Tunes Tuesday: Dance Teachers and Their TunesHey, Framers! We’ve recently decided to add a new layer to our Tuesday column. This fun edition to Tuesday Tunes involves interviewing dance teachers, asking a few questions and what music they enjoy playing during their classes. To start us off with a spark, we’re joined by choreographer, dancer, and teacher, Leslie Scates.
Tuesday Tunes: Leslie Scates
R: Why do you find it important to share your passion and knowledge of dance with others?
L: I find it important to share the work I do in dance with others because it is the primary way that the language and history of dance is transmitted across people and generations. I also really really really enjoy moving with other people…communicating non verbally and sharing real time experiences together.
R: How do you imagine the future of the dance world?
L: I imagine the future of the dance world to be even more integrated with regard to sharing technique and creativity by way of digital media. I imagine that students will be learning from instructors through screens, allowing for information sharing from distant locations in immediate moments. I imagine that dance will play even more of a role in neuroscience research and public health. I think that the role of movement, dancing movement and creative practices in particular will be integral in helping people with chronic illnesses and rehabilitation from debilitating physical events. I think the neurological benefits of dancing will become more defined, mainstream information and will have applications in many spheres of public wellness and productivity. I also think dance will continue to have traditional techniques passed on and will continue to evolve alongside visual art and performance art and theatre as a separate medium.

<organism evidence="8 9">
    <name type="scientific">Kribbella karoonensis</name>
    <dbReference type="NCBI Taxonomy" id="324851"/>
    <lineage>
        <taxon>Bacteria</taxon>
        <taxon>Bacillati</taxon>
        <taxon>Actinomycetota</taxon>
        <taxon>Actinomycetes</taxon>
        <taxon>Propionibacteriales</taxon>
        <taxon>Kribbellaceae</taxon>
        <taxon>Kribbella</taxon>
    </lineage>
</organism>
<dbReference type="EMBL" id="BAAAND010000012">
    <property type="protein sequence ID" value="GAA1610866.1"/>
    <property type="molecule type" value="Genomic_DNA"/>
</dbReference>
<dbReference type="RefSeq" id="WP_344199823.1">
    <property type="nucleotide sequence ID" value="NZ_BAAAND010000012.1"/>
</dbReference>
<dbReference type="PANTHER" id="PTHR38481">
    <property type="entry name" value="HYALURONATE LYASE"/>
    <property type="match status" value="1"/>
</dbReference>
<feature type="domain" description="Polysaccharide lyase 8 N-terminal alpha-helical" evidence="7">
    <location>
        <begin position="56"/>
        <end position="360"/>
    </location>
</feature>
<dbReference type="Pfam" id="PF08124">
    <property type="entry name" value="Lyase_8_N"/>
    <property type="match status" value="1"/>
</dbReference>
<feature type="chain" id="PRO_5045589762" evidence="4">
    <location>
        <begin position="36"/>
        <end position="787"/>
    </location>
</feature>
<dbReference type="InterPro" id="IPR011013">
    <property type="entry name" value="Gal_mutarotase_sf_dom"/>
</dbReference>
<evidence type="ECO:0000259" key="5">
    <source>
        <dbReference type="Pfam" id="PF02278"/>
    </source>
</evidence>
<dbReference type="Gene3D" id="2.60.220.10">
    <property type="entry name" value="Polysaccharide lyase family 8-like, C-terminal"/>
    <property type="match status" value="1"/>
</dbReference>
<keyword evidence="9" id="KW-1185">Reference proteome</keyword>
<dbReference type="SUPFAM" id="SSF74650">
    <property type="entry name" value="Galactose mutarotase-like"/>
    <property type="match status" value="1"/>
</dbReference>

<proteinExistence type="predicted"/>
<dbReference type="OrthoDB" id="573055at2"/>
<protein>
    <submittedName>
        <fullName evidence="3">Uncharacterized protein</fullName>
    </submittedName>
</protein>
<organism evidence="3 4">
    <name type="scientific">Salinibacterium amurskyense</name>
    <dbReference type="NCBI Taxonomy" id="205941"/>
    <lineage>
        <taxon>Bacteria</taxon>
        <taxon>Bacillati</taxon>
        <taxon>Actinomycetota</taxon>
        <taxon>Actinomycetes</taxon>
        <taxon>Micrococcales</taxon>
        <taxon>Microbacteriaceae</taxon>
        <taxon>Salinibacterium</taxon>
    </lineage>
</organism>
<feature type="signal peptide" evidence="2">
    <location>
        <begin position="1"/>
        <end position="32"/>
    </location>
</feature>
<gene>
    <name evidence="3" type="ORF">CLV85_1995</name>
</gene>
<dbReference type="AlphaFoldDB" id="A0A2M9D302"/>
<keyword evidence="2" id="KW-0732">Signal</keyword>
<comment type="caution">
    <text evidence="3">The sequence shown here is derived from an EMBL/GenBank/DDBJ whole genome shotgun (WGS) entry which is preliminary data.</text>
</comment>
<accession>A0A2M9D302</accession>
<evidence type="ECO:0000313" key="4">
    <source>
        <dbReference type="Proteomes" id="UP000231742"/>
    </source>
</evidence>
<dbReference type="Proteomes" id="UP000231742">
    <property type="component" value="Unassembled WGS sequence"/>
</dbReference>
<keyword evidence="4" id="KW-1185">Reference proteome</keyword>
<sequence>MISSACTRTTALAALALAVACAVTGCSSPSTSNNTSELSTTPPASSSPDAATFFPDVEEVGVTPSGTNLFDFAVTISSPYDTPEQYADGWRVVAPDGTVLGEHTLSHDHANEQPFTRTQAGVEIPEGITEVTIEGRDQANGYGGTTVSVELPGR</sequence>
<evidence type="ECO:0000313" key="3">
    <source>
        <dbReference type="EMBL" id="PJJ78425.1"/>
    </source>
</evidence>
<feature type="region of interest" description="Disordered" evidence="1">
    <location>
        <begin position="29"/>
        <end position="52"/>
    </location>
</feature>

R: I know that you travel often- How has your exposure to many cultures influenced you as a dance maker?
L: Being exposed to many cultures has influenced me as a dance maker in the following ways:
* It allows me to experience and observe people in their movement and communication patterns and customs. I get to see alternate ways of organizing social and personal space and time.
* It gives me opportunities to study dance and dance making with people who have trained and worked in different ways than I have. This is essential. Being a student all my life is what makes me stay creative. I want to learn new ways of approaching the same work. I want to be challenged to do things I haven’t done yet.
* I get to be anonymous. When I travel to study and work in dance, no one, or not many people know who I am, what else I do, and what my work is like at home. This gives me ample space to start at zero and work without baggage. I get feedback on my work that is not attached to my history at home.
* I am fully dedicated to that work at that time. Intensives are called intensive for a reason. It is concentrated, condensed time in practice. To be able to focus on being creative and making work fully for days is a brain changer. I come home with a brain full of new patterns. And then I get to share them with other people. Language passing on…
R: In a typical class, what does your music playlist look like?
L: NO MUSIC!!!
L: BUT I DO LOVE MUSIC AND WORK WITH IT.
Leslie Scates was recently named a Top 100 creative by Houston Press.